Erykah Badu Promises Soulquarians' Return, Remembers Dilla at RBMA

A Red Bull Music Academy conversation reveals insight into Badu's past and future

Erykah Badu onstage in Spain. / Photo by Getty Images
Erykah Badu onstage in Spain. / Photo by Getty Images
Jordan Sargent WRITTEN BY
Jordan Sargent

Last night at Brooklyn Museum in Prospect Heights, the elusive Erykah Badu spoke in detail about her career for roughly an hour as part of an event hosted by Red Bull Music Academy. The overarching theme of the night — billed as a "conversation" with the artist as moderated by Ego Trip's Jeff "Chairman" Mao — was "time," which dominated the back-and-forth whether it was broached directly or not. The 42-year-old Badu, who released her first album Baduizm in 1997, mentioned on various occassions throughout the night how time has moved incredibly quickly for her, that she feels like it was "just yesterday" that she was at SXSW in Austin, Texas, handing out the 19-song demo cassette that became Baduizm. But she also insisted that her art is not a prisoner to the march of time — give or take an acquiescence to the $0.99-a-song format. 

That, actually, has always been true. She told brief anecdotes from her days as an emerging artist, when Kedar Massenburg — who signed Badu as head of Motown records and coined the term "neo-soul" — worried that her headwraps and Afrocentrism were relics that would limit the size of her audience (her vision eventually won out). She has released music steadily over the past 16 years (five studio albums in total, with no break longer than five years) but has recorded without a concern for calendars. Baduizm, she explained, started out as a rap project between her and a cousin before she began to write songs over the beats he would send her while she was attending Grambling State University in Louisiana. Worldwide Underground was birthed on her tour bus during her Frustrated Artist Tour. She said that collaborations with B. Rashad Smith and James Poyser — a longtime member of the Roots who was later termed by Badu as her "studio husband" — that started out as larks soon became an album featuring contributions from friends and kindred spirits like Common, Dead Prez and Angie Stone. She mentioned that her last two albums, the New Amerykah series, were recorded as a single album between 2003-2005, despite being released as two separate records (the first leaning toward the political, the second towards the emotional) in 2008 and 2010. She stressed that she's as excited and curious about music and her career now as she's ever been, revealing that the Soulquarians — an amorphous collective composed of artists like Badu, ?uestlove, D'Angelo, Mos Def, Common and Q-Tip — will be appear again in some form.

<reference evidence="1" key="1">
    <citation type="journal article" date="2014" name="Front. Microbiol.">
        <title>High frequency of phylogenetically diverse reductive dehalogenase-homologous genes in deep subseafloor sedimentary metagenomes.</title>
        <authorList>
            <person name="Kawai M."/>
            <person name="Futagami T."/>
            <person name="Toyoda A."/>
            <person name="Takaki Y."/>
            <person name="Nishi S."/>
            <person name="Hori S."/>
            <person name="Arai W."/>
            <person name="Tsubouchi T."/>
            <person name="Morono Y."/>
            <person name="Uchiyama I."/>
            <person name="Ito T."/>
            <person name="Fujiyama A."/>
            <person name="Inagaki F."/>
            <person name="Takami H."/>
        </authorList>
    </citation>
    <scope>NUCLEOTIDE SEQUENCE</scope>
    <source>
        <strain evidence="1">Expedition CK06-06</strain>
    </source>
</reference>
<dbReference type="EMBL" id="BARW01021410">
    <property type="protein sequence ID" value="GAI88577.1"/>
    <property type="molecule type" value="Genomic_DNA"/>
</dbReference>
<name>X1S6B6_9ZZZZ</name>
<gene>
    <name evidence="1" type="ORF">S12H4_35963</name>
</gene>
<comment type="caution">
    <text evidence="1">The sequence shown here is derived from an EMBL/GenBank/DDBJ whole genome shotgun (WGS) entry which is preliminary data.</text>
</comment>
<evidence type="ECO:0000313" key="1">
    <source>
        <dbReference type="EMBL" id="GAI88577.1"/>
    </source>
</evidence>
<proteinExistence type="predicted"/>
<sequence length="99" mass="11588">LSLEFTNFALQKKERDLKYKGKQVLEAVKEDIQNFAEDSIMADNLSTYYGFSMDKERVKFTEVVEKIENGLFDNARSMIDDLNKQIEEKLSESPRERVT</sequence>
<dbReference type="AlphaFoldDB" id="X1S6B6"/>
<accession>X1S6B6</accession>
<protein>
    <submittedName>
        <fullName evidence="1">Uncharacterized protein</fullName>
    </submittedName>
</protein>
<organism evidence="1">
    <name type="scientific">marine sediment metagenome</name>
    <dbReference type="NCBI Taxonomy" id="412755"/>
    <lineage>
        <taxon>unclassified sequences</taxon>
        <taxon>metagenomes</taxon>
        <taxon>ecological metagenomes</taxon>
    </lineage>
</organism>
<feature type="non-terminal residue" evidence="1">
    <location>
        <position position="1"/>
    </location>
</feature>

Badu also dug into her pinpoint memory. She recalled the exact night that she heard her breakthrough single "On & On" on the radio in New York City — February 7, 1997 — which was two years after André 3000 first played it in a club, and four days before she conceived her first child with him. She also regaled the crowd with stories about J. Dilla, the rap producer whose death at age 32 has left a hole in the Soulquarians that can only be filled by the inspiration he continues to provide. She reminisced of flirting with the shy, reserved Dilla in order to break his shell, of his candy obsession, and his attention to detail that stretched to how he arranged the Coke cans in his refrigerator.

There remained an energy in the room throughout the night, even as Badu unraveled moments and memories long since passed. She made passing references to new work, which is undoubtedly on its way at some point. The conversation was a milemarker in a still evolving career. There will be more.

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